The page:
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300,000 Energy Performance Certificates studied

Submitted by: MikeC (Admin) on 09-Dec-09 06:02:38 PM

NHER yesterday published the first comprehensive study of its kind looking into the likely impact on carbon and fuel savings if all the recommendations proposed in more than 300,000 issued Energy Performance Certificates, were implemented on homes.

The study found that EPC recommendations could, on average, prevent 1.2 tons of C02 emissions, and £182 in savings on energy bills, representing a 22% reduction.

Savings of 40% possible, says Scannell

I asked NHER chief, Brian Scannell, if savings of 22% threatened the home-makeover plans of both Labour and Tory parties, whose proposals for a Pay As You Save scheme appear to rely on achieving 50% fuel-bill reductions to offset loan repayments over 25 years. He seemed optimistic, saying:

“The recommendations in the EPC can deliver average savings of 22% or so. Implementing the Further Measures [in the EPC], could deliver a similar scale of savings. So savings of more than 40% certainly are possible - even with the limited range of measures and the assumptions inherent in the EPC.”

“As for PAYS,” he continues, “its viability depends on both the savings a measure can produce and the cost of the measure. For a package of boiler upgrade, cavity wall insulation and loft top-up, there would be a good payback (potentially excellent given some of the incentives / subsidies available). So there is certainly nothing in our report which challenges the principle of PAYS.”

However, on difficult-to-treat houses, “things get more tricky,” he cautions. “At that point, the explicit saving in fuel cost may struggle to meet the financing cost without substantial subsidies or additional income from carbon savings. Of course, much depends on the assumptions about price, fuel cost, cost of capital (interest rates) etc.”

Overall, he thinks the report “is a strong argument for implementing something like PAYS as quickly as possible.“ Though, he concedes, there are a “number of issues with PAYS that need to be thrashed through, but the principle is certainly worth exploring in detail,” he said.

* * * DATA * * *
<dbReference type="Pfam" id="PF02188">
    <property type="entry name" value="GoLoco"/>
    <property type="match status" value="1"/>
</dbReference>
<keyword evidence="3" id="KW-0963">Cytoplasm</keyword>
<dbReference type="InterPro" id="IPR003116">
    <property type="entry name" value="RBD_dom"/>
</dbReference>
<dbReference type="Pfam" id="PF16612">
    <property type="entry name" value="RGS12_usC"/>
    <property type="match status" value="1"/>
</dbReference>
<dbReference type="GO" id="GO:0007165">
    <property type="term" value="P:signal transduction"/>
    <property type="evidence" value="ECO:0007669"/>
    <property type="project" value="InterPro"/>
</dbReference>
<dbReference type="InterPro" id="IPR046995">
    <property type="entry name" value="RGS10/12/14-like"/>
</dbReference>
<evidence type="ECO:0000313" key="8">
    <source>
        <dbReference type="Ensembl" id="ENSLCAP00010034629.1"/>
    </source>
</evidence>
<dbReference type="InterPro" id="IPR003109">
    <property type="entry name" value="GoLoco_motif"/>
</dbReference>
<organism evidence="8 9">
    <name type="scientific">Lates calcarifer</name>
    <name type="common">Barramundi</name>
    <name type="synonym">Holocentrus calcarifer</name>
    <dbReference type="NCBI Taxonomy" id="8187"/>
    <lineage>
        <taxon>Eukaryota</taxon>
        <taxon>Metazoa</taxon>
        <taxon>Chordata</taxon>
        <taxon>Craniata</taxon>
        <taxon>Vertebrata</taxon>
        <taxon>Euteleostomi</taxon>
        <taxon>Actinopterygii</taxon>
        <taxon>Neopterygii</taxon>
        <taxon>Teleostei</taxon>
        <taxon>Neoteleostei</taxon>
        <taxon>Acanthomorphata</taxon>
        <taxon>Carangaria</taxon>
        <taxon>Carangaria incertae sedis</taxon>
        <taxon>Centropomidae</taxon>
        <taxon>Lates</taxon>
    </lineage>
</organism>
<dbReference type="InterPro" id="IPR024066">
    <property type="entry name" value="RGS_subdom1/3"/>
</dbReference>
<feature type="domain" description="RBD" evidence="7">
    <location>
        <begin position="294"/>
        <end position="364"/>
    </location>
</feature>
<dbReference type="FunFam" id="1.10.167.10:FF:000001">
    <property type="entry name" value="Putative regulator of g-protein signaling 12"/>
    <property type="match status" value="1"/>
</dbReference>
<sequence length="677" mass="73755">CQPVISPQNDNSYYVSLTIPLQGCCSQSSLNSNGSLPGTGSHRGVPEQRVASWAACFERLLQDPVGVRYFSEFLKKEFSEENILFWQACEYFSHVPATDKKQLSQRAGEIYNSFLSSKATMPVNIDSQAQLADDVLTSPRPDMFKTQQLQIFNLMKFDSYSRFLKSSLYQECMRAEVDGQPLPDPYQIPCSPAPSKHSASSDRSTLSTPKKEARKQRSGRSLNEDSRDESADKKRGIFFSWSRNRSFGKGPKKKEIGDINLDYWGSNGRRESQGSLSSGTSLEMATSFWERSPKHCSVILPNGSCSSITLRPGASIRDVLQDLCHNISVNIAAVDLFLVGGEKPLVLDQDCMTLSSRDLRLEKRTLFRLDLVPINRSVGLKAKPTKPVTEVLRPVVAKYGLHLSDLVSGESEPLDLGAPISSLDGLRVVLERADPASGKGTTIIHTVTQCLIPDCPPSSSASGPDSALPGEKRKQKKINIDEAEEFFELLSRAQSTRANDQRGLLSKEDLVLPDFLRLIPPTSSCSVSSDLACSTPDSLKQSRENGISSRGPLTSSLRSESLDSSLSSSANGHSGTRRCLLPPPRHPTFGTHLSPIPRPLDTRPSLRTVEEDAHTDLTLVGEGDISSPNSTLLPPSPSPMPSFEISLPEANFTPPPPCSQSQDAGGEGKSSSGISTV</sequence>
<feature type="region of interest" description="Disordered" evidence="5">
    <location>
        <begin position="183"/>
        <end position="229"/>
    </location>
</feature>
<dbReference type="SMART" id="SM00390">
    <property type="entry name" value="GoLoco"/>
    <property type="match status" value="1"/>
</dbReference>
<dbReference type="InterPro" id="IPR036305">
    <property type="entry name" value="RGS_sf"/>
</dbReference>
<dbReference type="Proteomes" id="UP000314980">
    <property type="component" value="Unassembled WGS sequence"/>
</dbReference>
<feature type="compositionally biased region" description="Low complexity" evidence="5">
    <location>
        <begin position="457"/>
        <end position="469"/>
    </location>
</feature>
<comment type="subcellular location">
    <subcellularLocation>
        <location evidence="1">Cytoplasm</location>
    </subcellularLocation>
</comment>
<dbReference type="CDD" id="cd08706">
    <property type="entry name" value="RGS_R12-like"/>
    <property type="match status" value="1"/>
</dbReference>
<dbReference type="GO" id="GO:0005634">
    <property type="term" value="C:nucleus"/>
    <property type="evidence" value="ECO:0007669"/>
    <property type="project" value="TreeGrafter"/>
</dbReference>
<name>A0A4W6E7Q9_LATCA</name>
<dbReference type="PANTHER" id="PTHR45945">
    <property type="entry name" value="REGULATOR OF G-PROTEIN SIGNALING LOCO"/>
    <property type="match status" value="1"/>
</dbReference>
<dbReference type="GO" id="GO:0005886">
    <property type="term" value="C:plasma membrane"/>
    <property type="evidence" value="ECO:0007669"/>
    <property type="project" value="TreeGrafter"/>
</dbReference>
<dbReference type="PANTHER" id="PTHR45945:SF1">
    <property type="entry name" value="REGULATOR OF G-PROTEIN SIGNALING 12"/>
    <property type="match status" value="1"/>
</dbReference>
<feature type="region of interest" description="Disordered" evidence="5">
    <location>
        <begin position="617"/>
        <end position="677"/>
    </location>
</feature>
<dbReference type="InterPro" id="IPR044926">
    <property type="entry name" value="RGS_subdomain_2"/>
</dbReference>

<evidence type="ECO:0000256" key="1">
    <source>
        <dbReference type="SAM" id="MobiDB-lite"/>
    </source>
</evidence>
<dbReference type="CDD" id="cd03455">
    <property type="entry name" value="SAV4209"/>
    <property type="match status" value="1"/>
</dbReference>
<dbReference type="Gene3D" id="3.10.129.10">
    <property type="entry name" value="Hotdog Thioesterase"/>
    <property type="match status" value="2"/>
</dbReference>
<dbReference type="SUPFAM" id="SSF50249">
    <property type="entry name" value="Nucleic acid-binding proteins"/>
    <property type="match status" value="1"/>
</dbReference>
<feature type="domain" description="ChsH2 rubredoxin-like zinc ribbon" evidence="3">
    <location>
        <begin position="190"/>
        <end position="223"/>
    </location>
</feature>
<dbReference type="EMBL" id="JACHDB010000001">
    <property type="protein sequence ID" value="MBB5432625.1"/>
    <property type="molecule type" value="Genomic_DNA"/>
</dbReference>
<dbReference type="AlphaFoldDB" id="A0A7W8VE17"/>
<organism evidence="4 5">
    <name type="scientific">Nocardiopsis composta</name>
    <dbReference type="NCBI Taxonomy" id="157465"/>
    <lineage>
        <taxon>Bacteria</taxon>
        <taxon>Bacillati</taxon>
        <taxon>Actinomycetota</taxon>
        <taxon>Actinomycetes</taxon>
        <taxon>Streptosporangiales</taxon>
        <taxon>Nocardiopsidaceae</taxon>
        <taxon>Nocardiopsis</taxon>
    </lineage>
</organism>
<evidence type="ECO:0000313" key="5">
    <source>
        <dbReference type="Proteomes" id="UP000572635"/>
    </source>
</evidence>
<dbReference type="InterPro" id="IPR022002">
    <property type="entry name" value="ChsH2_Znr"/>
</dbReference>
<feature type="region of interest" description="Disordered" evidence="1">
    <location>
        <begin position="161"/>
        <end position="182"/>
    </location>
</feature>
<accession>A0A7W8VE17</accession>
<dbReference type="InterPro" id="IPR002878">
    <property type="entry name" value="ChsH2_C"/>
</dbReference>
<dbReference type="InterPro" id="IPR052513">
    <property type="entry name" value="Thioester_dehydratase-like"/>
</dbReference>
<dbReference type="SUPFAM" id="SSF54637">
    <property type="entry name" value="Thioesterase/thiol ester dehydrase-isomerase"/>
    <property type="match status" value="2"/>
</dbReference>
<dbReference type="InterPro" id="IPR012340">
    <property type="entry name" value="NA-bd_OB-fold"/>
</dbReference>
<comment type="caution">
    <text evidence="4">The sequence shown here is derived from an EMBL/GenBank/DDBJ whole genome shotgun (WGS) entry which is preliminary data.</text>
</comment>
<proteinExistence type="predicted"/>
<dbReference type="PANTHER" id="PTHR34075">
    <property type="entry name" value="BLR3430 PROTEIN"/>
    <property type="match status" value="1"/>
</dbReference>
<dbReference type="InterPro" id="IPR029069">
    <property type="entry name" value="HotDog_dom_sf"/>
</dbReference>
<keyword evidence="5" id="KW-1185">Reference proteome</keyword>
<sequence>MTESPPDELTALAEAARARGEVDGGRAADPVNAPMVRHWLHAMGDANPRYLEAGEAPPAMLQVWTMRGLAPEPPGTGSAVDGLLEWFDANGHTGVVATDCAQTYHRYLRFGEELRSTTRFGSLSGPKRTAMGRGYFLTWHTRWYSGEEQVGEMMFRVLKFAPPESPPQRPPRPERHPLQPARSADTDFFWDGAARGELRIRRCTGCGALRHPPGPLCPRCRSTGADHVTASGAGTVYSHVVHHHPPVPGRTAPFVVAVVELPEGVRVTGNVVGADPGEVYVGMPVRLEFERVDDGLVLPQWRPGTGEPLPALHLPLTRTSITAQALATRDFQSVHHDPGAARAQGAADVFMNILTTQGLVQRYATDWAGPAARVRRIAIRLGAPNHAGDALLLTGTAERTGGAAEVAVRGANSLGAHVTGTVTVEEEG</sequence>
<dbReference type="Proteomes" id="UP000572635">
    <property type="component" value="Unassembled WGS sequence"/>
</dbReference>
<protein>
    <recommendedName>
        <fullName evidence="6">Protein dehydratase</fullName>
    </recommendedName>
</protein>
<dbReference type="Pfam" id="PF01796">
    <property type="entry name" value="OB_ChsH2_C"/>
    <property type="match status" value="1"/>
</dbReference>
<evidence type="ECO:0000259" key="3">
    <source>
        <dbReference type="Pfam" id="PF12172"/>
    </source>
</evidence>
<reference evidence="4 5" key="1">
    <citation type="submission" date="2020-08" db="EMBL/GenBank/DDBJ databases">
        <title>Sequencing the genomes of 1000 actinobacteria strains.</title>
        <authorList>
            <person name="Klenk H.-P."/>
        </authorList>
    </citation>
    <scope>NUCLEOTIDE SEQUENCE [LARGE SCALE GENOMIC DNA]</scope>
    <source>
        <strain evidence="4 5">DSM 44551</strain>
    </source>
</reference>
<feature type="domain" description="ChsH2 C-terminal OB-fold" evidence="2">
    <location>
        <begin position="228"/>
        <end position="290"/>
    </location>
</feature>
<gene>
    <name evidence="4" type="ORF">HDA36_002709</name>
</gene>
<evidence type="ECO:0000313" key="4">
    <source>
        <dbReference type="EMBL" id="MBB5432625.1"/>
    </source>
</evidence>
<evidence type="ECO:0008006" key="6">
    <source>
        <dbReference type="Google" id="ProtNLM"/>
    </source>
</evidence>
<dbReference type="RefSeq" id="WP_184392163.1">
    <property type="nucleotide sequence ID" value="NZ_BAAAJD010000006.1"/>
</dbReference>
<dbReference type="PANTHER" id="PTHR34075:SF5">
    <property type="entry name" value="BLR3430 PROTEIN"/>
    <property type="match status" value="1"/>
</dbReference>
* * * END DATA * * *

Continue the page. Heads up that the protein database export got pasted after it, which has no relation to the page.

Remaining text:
Boiler scrappage call comes true

In a video summarising the key findings of the study (below), Scannell calls on the Government to introduce a boiler-scrappage scheme as the biggest improvements recommended in the sample EPCs arose from the replacement of old, inefficient boilers.

Today, in the Chancellor’s pre-budget report, his wish was at least partly met after the Government announced it will help to replace around 125,000 G-rated boilers through a £400 incentive to householders who buy a new boiler or renewable heat unit.

“Spouting good intentions” – Delivering so little

In the video, Brian delivers a side-swipe at Government, saying: “We cannot continue to spout good intentions about how important improvements to the existing housing stock are to achieving carbon reductions, whilst at the same time doing so little to actually implement policies that are going to drive forward improvements to the housing stock in practice.”

Brian Scannell presents the key findings in the following video.

Seizing the Opportunity: Brian Scannell, NES

NHER has made both the data used and the report available on its Seizing the Opportunity page.

Finally, I have to echo the general sentiment amongst energy assessors by saying: well done NHER; and long-overdue! This is precisely the kind of research accreditation schemes should be doing to both inform and accelerate improvements.

I’ll leave the last word to Brian:

It's taken a huge amount of work and we really want it to help promote the role of the DEA and the EPC.

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